To address this crisis on a systemic level and reduce the cost that plastic imposes on society, WWF is calling on governments to start the negotiation of a legally binding global treaty on marine plastic pollution at the fifth session of the UN Environment Assembly in February 2022.  

The new figures, released September 6, Monday as discussions take place at the IUCN World Conservation Congress, highlight the importance of a global solution to tackle the plastic pollution crisis in response to escalating concern about a lack of global coordination in plastic action. 

The number of governments expressing their strong support for the establishment of a new global agreement to address plastic pollution  has reached nearly 120, a majority of the UN Member States, following the first ever Global Ministerial Meeting on Marine Litter and Plastic Pollution which took place last Sept 1-2, 2021.

More than 20 global financial institutions have already announced their support for a global treaty that aims to address plastic pollution including Achmea Investment Management, Aviva Investors, BMO Global Asset Management, BNP Paribas Asset Management, Fidelity International, and the international business of Federated Hermes. 

Rogier Krens, Chief Investment Officer of Achmea Investment Management in the Netherlands said: “We need better global policy to solve the plastic pollution crisis. As signatories of the business manifesto, we want to send a strong signal to global policymakers that adequate regulation is needed to set a global and reliable regulatory level playing field. This is crucial to enable leading industries to develop and market alternatives to fossil fuel based plastics and end plastic pollution.”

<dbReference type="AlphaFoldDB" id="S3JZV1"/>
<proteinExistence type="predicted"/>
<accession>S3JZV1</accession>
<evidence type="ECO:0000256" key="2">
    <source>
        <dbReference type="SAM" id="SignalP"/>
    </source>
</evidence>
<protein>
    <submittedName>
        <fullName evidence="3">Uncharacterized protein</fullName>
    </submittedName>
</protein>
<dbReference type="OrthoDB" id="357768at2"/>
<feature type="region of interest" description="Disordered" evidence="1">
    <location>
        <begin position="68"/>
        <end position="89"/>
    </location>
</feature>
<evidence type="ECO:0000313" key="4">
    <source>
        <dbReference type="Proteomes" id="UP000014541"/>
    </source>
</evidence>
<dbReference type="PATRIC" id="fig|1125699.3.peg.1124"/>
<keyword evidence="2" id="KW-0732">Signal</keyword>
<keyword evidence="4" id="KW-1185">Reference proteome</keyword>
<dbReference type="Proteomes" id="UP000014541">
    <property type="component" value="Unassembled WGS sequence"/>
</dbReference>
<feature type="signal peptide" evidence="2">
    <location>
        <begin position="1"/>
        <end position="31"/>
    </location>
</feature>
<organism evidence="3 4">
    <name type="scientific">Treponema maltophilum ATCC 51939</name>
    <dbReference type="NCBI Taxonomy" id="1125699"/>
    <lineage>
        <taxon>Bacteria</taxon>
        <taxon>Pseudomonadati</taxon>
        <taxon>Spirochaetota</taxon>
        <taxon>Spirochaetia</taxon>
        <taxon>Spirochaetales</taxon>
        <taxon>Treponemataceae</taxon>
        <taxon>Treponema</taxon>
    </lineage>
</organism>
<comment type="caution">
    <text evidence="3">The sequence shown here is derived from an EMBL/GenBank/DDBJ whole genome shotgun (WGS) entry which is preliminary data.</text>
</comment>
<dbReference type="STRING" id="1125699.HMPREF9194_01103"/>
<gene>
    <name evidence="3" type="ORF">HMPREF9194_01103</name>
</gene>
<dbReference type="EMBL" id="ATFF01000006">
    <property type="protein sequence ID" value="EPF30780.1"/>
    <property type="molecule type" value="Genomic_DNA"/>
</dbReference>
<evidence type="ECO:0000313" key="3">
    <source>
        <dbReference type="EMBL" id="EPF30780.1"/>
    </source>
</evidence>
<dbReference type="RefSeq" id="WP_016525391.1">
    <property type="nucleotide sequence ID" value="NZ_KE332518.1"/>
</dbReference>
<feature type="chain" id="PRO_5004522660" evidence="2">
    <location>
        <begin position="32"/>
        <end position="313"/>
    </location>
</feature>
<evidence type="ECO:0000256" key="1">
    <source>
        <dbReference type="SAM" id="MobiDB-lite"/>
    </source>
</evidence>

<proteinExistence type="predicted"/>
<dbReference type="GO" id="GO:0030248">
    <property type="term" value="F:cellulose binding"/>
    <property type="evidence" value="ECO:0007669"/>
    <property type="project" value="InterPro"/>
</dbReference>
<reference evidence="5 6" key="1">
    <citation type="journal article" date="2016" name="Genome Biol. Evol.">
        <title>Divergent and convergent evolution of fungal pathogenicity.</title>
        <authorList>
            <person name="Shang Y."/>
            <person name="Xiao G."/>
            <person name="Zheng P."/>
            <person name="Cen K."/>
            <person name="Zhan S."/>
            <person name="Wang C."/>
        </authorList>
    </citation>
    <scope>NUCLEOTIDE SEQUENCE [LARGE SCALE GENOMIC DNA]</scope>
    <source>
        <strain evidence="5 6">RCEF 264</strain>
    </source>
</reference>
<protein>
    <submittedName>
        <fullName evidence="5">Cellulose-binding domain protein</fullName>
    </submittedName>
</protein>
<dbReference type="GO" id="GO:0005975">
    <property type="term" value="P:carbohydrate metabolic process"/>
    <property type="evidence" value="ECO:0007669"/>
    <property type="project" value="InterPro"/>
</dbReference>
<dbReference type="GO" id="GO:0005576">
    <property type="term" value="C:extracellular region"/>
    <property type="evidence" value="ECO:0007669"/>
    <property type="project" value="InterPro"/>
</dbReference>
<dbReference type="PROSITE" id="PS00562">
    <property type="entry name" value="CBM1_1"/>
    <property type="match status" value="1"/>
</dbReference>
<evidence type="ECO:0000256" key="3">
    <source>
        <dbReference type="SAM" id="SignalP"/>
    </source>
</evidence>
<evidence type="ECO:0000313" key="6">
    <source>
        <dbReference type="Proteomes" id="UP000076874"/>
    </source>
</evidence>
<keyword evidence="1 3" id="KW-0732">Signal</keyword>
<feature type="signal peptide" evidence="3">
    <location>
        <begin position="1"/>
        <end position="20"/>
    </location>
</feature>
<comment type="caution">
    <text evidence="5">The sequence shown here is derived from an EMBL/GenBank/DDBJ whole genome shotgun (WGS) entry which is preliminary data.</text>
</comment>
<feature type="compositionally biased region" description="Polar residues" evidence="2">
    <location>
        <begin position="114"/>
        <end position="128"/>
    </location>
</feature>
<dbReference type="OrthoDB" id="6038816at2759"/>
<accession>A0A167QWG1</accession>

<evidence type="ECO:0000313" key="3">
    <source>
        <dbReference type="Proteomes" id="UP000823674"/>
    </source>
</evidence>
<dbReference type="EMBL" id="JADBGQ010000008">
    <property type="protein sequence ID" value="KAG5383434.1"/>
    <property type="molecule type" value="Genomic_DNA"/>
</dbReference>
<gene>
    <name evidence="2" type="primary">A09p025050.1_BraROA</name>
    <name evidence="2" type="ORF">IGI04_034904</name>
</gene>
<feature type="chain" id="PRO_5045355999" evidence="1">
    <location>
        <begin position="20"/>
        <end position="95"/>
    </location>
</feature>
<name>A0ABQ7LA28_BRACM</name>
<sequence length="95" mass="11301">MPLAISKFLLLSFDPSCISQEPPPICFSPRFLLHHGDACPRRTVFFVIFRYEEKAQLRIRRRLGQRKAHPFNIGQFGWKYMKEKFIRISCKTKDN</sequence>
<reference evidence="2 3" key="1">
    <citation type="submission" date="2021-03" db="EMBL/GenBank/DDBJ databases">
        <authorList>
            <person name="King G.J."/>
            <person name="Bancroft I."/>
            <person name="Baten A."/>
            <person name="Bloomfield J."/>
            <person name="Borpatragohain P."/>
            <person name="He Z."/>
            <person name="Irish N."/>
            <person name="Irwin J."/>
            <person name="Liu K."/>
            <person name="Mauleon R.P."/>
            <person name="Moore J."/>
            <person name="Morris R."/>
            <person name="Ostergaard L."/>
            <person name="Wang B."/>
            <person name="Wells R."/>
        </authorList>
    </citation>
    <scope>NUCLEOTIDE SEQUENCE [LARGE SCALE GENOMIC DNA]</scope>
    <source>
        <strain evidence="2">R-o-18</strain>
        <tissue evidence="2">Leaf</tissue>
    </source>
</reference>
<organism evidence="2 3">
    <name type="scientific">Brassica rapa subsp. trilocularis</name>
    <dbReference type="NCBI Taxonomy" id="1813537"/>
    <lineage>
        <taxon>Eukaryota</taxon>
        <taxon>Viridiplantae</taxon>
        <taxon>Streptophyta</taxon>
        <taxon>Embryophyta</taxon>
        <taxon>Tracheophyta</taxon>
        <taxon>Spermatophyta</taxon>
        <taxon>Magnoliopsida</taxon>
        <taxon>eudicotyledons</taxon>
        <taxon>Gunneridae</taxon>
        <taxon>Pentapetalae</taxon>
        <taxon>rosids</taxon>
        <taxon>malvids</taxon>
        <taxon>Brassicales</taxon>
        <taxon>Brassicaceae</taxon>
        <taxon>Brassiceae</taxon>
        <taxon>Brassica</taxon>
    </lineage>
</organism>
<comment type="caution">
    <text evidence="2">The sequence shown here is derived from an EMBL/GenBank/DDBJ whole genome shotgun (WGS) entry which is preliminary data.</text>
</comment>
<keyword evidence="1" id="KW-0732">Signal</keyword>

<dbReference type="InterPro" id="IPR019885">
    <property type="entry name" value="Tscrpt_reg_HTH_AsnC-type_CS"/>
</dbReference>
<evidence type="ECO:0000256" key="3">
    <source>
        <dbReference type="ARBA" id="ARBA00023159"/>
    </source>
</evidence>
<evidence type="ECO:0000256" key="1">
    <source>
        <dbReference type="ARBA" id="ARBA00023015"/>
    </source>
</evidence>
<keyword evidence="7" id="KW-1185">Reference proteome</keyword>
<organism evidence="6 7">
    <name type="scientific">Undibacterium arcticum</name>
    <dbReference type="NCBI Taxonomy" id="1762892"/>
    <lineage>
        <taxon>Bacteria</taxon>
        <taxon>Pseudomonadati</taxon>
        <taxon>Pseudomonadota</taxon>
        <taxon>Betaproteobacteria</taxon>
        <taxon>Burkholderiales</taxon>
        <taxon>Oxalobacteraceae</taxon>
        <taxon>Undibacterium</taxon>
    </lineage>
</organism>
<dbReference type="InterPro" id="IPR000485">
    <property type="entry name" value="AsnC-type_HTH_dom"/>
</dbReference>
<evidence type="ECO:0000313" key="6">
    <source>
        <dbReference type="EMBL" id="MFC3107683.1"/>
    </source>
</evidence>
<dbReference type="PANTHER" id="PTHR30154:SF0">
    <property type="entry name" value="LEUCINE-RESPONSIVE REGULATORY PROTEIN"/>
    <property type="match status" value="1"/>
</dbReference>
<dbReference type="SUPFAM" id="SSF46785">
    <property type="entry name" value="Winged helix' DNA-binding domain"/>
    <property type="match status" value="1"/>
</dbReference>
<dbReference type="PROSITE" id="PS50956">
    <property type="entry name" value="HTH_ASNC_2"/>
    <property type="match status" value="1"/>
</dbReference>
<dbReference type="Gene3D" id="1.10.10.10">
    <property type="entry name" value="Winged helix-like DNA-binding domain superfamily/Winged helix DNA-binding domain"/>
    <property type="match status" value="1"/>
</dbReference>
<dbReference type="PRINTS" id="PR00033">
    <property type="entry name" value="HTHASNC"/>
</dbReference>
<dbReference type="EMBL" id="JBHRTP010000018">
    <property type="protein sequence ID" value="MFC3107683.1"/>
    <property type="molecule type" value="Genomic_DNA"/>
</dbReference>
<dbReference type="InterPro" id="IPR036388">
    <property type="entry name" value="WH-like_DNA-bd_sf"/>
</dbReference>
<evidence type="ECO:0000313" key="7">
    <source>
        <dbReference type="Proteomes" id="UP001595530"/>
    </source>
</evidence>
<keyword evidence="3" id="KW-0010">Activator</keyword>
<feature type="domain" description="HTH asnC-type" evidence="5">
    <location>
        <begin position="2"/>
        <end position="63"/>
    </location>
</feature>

The finance organizations join over 50 other businesses that have endorsed the call for a global treaty on marine plastic pollution and more than two million people have signed a petition adding to the increasing chorus of concern about the spiraling plastic pollution crisis causing environmental and societal harm.

Marco Lambertini, Director General of WWF International said: “This is the first time we have seen such a clear assessment of some of the unaccounted costs being imposed by plastic pollution on society and they are a burden that is too high to bear – both for people and the environment.”

“Tragically, the plastic pollution crisis is showing no signs of slowing down, but the commitment to tackle it has reached an unprecedented level. We need a UN treaty on plastic pollution that unites governments, companies and consumers around clear targets for reduction, collection, recycling and sustainable alternatives to stop plastic leakage into the environment by 2030,” he added.

In the Philippines, WWF is calling for the enactment of House Bill 9147 or the Single-use Plastic Products Regulation Act which was passed at the House of Representatives on third reading last July 28, 2021.

The bill includes the Extended Producer Responsibility (EPR) scheme that holds plastic producers accountable for the plastic packaging they put into the market throughout the whole life cycle of the product. You can read more about it here.